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Concerns raised over quality of protective kit imported from China

Some gowns do not have full sleeves, meaning medics’ arms are left exposed.

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Ireland has been importing vast numbers of protective kit for health workers (PA)

Ireland has been importing vast numbers of protective kit for health workers (PA)

Ireland has been importing vast numbers of protective kit for health workers (PA)

Concerns about the quality of some protective equipment imported into Ireland from China amid the coronavirus pandemic have emerged across the country.

Images posted online show gowns with three-quarter length sleeves, leaving arms exposed.

Ireland’s health chiefs have acknowledged supplies in some cases are different to what Irish medics are used to.

They are attempting to source additional equipment.

A 200 million euro order has seen plane-loads of kit arriving in Ireland over recent days.

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(PA Graphics)

(PA Graphics)

Press Association Images

(PA Graphics)

It is intended to protect doctors and nurses who are braced for a surge in the number of Covid-19 patients in the Republic’s hospitals over coming weeks.

Ireland’s Finance Minister Paschal Donohoe said: “The equipment that is available in some circumstances is different to that which our healthcare professionals are used to.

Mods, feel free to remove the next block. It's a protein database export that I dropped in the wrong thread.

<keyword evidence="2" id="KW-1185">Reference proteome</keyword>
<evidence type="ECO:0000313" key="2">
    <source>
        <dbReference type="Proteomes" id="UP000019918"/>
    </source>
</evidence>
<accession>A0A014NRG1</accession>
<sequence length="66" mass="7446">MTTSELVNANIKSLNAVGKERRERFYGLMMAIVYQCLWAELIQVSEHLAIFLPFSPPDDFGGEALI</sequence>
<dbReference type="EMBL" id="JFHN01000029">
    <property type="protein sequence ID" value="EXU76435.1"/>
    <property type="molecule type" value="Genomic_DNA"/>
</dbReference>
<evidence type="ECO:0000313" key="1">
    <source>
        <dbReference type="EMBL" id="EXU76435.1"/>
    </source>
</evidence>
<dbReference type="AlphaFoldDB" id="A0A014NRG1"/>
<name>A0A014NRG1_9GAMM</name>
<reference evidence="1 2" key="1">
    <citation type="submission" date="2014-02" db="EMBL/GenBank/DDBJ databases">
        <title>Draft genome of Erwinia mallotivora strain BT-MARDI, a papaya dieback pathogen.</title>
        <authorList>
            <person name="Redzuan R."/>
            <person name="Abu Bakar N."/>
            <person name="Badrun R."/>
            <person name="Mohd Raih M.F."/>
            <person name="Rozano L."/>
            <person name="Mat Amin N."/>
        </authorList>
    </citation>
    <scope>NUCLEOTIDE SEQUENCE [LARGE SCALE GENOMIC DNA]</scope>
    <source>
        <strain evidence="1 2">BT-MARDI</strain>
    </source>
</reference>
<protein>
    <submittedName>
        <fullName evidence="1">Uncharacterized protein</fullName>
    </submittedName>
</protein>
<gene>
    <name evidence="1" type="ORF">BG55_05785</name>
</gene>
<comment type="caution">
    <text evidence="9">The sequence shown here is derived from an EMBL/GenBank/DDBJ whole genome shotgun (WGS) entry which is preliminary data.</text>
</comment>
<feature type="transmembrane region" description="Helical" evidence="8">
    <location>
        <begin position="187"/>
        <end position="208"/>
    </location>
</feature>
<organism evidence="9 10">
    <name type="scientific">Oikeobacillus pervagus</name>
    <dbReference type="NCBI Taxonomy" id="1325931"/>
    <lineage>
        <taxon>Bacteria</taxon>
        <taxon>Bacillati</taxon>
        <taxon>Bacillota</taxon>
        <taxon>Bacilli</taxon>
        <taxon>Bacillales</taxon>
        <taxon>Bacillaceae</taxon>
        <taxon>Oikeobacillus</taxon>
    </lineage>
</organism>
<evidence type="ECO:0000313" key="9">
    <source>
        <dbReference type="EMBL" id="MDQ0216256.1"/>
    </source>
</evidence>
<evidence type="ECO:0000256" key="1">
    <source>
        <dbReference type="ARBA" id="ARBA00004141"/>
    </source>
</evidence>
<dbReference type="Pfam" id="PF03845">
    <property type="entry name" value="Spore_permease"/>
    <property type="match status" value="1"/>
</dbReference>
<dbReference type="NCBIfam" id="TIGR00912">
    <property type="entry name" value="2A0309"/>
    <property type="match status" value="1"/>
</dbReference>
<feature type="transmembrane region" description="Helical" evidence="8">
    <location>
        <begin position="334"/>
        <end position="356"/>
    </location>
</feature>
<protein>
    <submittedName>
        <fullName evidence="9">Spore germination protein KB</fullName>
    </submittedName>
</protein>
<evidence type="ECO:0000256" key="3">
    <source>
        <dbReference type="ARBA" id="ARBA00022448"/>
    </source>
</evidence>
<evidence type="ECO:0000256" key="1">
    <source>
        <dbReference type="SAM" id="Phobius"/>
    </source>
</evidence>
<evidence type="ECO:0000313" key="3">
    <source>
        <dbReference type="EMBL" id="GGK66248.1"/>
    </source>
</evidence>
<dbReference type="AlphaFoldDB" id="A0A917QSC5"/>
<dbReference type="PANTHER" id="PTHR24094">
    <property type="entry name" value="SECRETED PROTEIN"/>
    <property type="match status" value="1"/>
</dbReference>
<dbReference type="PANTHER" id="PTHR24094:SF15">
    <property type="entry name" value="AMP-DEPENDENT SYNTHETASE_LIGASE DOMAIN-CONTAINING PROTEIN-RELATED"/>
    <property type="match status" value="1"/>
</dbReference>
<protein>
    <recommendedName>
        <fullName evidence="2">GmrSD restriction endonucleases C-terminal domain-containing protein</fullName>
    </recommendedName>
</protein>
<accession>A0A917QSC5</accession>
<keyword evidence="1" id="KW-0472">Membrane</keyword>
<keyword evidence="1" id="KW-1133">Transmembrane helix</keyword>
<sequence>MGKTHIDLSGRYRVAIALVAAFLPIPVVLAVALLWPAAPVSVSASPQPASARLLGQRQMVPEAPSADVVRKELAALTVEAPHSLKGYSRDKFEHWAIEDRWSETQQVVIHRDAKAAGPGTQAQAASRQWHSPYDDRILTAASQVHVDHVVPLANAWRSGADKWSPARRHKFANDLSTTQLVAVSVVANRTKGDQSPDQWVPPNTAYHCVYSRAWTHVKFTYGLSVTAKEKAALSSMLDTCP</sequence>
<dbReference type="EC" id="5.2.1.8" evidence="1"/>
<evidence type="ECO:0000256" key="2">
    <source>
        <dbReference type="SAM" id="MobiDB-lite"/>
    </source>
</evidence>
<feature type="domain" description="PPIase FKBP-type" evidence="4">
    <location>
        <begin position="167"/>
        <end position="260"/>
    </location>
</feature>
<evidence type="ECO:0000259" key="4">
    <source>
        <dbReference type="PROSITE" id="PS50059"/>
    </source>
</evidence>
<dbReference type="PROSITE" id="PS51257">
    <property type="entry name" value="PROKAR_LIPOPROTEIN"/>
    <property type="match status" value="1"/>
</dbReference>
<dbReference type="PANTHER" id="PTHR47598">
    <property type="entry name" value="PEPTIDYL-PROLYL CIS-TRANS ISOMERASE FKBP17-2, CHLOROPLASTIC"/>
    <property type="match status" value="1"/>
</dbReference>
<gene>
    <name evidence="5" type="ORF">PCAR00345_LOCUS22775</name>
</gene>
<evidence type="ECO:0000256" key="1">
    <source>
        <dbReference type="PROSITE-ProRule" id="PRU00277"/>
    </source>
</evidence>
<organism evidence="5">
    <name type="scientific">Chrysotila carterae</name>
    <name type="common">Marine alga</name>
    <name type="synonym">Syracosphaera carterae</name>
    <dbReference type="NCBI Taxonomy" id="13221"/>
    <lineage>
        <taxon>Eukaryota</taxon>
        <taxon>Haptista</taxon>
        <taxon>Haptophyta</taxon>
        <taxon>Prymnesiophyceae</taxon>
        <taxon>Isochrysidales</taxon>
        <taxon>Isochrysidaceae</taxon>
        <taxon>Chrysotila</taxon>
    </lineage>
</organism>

“It is being tested and assessed by the Health Service Executive (HSE).

“Good use will be found for it. We will continue to look for additional equipment.

“It has become such a competitive environment for this equipment and we are looking at this all the time.”

Paul Reid, HSE chief executive, said supplies had been arriving on Aer Lingus flights since Sunday.

He added: “We are engaged worldwide to secure alternative stocks should these supplies not materialise to the extent that we expect.

“It is a very competitive worldwide market but our procurement teams have done really well to secure what we have to date.”

Meanwhile, official data has revealed that almost 90% of those dying with coronavirus in Ireland are aged 65 and above.

Two deaths have been recorded amongst patients aged between 25 and 34.

A total of 160 clusters of infection have been identified, and Dublin has recorded more than half the total of cases.

Nursing homes are undergoing a particular problem and Mr Donohoe said that is being considered by the Government.

Change that in the darkest of years would have taken a year to happen has happened over the space of a number of daysPaschal Donohoe, Finance Minister

Elsewhere, Ireland’s Central Bank has warned the crisis is likely to make a 22 billion euro hole in the country’s finances and the number of unemployed is soaring.

Mr Donohoe said: “Change that in the darkest of years would have taken a year to happen has happened over the space of a number of days.”

Ministers have announced a national initiative dubbed Shine Your Light for front-line staff and healthcare workers at 9pm on Easter Saturday.

Everyone is invited to take part in a gesture intended to express hope and remembrance for those who have died and their loved ones.

Public buildings, embassies and peacekeeping posts around the world will be lit up in solidarity.

Culture Minister Josepha Madigan said: “We have taken extraordinary and unprecedented measures, closing our places of learning, our cafes, pubs, theatres, galleries and venues, and our cultural institutions and curtailing access to our national parks and nature reserves.

“These actions are slowing the spread of Covid-19, flattening the curve. They are reducing the pressure on our hospitals, saving countless lives.

“In the midst of this, there has been an outpouring of creative and artistic responses to our new circumstances.”

She launched a 1 million euro fund to encourage artistic creativity during the lockdown.

A total of 334 awards worth 3,000 euro each will be made.

The minister said: “We are trying to ignite that creative fire in the people out there.”

PA